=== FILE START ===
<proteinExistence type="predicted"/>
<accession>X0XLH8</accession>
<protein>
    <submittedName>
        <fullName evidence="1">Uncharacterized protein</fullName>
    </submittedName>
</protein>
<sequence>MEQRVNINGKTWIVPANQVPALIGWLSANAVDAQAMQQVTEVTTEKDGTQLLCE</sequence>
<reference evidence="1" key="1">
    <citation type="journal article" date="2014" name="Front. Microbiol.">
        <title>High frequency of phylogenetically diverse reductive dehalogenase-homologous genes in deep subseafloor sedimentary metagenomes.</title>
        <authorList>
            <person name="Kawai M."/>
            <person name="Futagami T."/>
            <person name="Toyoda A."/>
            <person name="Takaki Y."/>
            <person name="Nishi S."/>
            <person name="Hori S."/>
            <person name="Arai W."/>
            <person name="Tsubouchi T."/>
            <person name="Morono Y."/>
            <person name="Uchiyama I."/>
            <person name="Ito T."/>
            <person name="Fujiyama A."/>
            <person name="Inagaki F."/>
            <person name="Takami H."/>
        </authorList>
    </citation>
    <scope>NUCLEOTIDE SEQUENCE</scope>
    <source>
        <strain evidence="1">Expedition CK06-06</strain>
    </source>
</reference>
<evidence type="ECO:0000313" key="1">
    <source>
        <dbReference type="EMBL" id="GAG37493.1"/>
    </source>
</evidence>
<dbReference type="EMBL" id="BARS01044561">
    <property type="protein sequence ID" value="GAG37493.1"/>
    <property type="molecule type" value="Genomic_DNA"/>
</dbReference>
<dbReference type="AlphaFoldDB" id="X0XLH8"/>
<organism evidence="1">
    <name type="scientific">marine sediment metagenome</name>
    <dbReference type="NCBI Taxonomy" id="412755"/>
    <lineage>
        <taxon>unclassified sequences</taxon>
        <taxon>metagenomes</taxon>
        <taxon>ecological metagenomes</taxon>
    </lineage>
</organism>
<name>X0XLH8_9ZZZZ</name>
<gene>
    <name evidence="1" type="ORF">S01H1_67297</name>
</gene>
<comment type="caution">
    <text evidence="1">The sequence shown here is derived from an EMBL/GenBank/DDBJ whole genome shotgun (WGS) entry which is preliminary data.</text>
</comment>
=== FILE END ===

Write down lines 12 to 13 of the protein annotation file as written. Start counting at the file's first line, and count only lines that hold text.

        <authorList>
            <person name="Kawai M."/>